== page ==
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  Publicity Stills of "The Eye"
(Courtesy from Shaw)

Director: David Moreau, Xavier Palud
Cast: Jessica Alba, Parker Posey, Alessandro Nivola, Tamlyn Tomita, Chloe Moretz
RunTime: 1 hr 37 mins
Released By: Shaw
Rating: PG
Official Website: http://www.lionsgate.com/theeye

Opening Day: 28 February 2008


Sydney Wells (Jessica Alba) is an accomplished, independent, Los Angeles-based concert violinist. She is also blind, and has been so since a childhood tragedy. As our story opens, Sydney undergoes a double corneal transplant, a surgery she has waited her whole life to have, and her sight is restored. After the surgery, neural ophthalmologist Dr. Paul Faulkner (Alessandro Nivola) helps Sydney with the difficult adjustment, and with the support of her older sister Helen (Parker Posey), Sydney learns to see again.

But Sydney's happiness is short-lived as unexplainable shadowy and frightening images start to haunt her. Are they a passing aftermath of her surgery, Sydney's mind adjusting to sight, a product of her imagination, or something horrifyingly real? As Sydney's family and friends begin to doubt her sanity, Sydney is soon convinced that her anonymous eye donor has somehow opened the door to a terrifying world only she can now see.

Movie Review:

Another month, another unnecessary remake of an Asian horror movie. Arriving on the heels of the dismal "One Missed Call," "The Eye" is at least a bit more dignified, cleanly telling its story and doing it with a modicum of know-how. Unfortunately, the film sorely pales in comparison to 2003's Hong Kong original. That one was rich in mood and fraught with intentionally drawn-out, tension-filled scenes that genuinely frightened and got under the skin. This updated edition is quite faithful until the dumbed-down Americanized ending, yet time and again the treatment is inferior.

The Eye tells the story of a blind woman named Sydney Wells (Jessica Alba), who gets a cornea transplant. While her new eyes are working well, she suddenly discovers that they work too well. Not only do they allow her to see, they allow her to see the dead. Sydney is haunted by ghostly visions, and no one will believe her. She soon decides to track down her donor to solve the mystery.

As far as remakes go, this film is practically a carbon copy of the original Chinese-language film, which was directed by the Pang Brothers. If you’re familiar with the original, you’ll probably appreciate the remake. Some shots are taken directly from the first film, and there are minimal changes, many of which are for cultural reasons(But i can't figure out why they kept the report card boy scene intact..). Of course, Asian horror buffs will probably skewer this film for being too Americanized and treading on the good memory of the original. However, with smoother transition, it manages to keep many of the creepier moments and still have an impact which nicely round up each scene with a mystery aura instead of a sudden jolt. Indeed, there is one aspect of "The Eye" that improves upon its predecessor, and that is in the abilities of directors David Moreau and Xavier Palud, along with cinematographer Jeff Jur, to explore and depict the realities of a blind person who suddenly can see again. As Sydney gets acquainted with this new sense, she is bombarded with the faces of people she knows and cannot completely give up her old ways (i.e. she still reads in Braille and hits the auditory function on her alarm clock to check the time). A strong-willed go-getter with intelligence and a shade of vulnerability, Sydney is a notable protagonist whose life is more well-rounded than, say, the cookie-cutter one lived by Shannyn Sossamon's character in "One Missed Call".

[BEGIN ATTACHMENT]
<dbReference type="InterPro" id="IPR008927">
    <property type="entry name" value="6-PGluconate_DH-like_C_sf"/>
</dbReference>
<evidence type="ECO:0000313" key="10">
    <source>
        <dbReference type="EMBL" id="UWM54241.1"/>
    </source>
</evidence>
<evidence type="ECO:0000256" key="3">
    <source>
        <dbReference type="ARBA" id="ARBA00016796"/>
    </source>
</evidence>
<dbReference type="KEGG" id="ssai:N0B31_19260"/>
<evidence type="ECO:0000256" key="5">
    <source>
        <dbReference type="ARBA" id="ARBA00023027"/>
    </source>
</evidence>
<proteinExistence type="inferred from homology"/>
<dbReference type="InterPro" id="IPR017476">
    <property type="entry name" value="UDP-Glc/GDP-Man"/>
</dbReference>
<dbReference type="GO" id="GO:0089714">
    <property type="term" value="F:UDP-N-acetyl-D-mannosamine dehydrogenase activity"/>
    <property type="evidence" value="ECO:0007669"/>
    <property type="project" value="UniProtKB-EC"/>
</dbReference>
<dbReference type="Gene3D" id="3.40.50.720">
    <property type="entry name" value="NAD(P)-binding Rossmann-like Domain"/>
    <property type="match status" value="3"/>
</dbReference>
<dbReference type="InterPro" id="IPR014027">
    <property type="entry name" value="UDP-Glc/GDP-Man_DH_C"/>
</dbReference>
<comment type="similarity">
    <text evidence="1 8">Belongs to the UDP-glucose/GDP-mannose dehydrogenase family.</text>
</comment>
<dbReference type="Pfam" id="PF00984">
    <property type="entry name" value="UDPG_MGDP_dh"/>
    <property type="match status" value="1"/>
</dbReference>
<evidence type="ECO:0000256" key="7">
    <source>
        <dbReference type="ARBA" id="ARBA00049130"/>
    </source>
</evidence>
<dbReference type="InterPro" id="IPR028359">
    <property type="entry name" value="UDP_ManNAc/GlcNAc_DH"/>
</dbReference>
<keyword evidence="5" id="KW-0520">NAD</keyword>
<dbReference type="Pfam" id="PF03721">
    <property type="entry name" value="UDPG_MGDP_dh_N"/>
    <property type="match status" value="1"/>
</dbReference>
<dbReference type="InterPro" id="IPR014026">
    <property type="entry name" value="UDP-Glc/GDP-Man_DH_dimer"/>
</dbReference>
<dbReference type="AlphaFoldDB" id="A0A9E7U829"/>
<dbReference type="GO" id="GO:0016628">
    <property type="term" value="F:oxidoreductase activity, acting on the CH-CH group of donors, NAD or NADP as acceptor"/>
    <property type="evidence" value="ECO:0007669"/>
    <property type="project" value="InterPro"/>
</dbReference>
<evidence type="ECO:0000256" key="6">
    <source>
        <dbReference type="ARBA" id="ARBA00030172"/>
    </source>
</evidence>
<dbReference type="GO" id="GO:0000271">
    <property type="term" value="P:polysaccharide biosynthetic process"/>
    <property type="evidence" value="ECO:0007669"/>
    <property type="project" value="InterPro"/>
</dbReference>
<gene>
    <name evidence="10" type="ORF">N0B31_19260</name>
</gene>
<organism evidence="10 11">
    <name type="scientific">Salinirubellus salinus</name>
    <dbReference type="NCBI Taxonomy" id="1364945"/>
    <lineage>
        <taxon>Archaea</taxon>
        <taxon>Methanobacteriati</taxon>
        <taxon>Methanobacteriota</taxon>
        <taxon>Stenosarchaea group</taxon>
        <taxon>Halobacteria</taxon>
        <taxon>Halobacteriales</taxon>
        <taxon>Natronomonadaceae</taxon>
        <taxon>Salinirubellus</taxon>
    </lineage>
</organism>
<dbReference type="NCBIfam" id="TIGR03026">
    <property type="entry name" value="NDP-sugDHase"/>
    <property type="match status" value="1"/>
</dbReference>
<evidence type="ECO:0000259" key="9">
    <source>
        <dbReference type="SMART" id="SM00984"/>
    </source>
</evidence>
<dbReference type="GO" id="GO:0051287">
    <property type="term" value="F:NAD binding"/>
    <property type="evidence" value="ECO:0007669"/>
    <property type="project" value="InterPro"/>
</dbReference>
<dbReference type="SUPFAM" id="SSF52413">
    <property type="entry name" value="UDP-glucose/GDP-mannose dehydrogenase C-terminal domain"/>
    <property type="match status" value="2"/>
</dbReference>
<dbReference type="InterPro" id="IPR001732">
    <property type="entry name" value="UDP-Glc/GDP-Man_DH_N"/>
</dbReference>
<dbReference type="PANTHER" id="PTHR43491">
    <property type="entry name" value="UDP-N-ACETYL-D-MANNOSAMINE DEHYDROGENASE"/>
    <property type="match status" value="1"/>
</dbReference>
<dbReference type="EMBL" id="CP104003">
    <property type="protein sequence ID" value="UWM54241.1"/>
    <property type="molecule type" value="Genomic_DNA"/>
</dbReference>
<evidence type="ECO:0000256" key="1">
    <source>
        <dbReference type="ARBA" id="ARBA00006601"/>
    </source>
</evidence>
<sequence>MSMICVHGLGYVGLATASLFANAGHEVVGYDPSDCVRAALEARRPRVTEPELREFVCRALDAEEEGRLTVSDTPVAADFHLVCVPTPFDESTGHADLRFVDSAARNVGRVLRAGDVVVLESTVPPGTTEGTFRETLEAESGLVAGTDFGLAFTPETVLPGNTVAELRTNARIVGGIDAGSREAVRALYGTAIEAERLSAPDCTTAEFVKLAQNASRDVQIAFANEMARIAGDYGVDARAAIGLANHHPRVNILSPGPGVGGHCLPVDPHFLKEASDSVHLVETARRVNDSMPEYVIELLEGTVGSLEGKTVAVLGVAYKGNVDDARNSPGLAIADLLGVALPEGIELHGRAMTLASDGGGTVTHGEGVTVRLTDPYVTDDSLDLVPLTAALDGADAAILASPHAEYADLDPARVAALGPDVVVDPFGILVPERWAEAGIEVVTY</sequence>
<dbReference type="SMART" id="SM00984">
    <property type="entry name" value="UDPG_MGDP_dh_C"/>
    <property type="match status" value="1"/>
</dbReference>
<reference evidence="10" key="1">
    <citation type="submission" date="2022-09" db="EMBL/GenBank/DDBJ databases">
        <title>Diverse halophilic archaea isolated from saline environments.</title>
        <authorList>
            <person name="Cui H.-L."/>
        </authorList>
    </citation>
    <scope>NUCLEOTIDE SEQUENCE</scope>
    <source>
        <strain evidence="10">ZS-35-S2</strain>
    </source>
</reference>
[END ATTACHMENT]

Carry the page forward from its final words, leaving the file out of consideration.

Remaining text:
With a stronger actress in the lead role of Sydney, this part could have really cooked. As is, Jessica Alba continues to prove that she can be cute and endearing in lightweight comedies but hasn't the dramatic weight or prowess to fill out serious roles. Alba's facial expressions range from scared to listless to strained, not all of which she convincingly pulls off. As confidante Dr. Paul Faulkner, Alessandro Nivola is bland to the point of nondescription; his participation in the story is next to superfluous. And, as sister Helen, Parker Posey shows up for a few days' work and runs with a studio paycheck no doubt large enough to keep her secure as she searches for smaller, riskier, more interesting projects. Still, it's a shame that someone like Posey has to play insignificant second-tier to Alba.

Normally in the horror arena, a film tends to kick up the level of suspense as it rounds the corner and heads toward the climax. In "The Eye," plot points are never dealt with and the creepy element goes slack the moment the setting switches to Mexico. The finale, meanwhile, is a cop-out of sunshine and roses and hasn't hardly any of the pathos of the tougher, less compromising Hong Kong version. Filmmakers David Moreau and Xavier Palud aren't without promise, but like the Pang Brothers last year with "The Messengers," their cerebral artfulness has not yet found a way to sneak by the jaws of the major studio system.

Movie Rating:

(A faithful remake that delivers the thrills and chills)

Review by Lokman B S


. One Missed Call (2008)

. The Orphanage (2007)

. The Reaping (2007)

. The Messengers (2007)

. The Grudge 2 (2006)

. Samara (2005)

. The Fog (2005)

. The Maid (2005)

. The Return DVD (2006)

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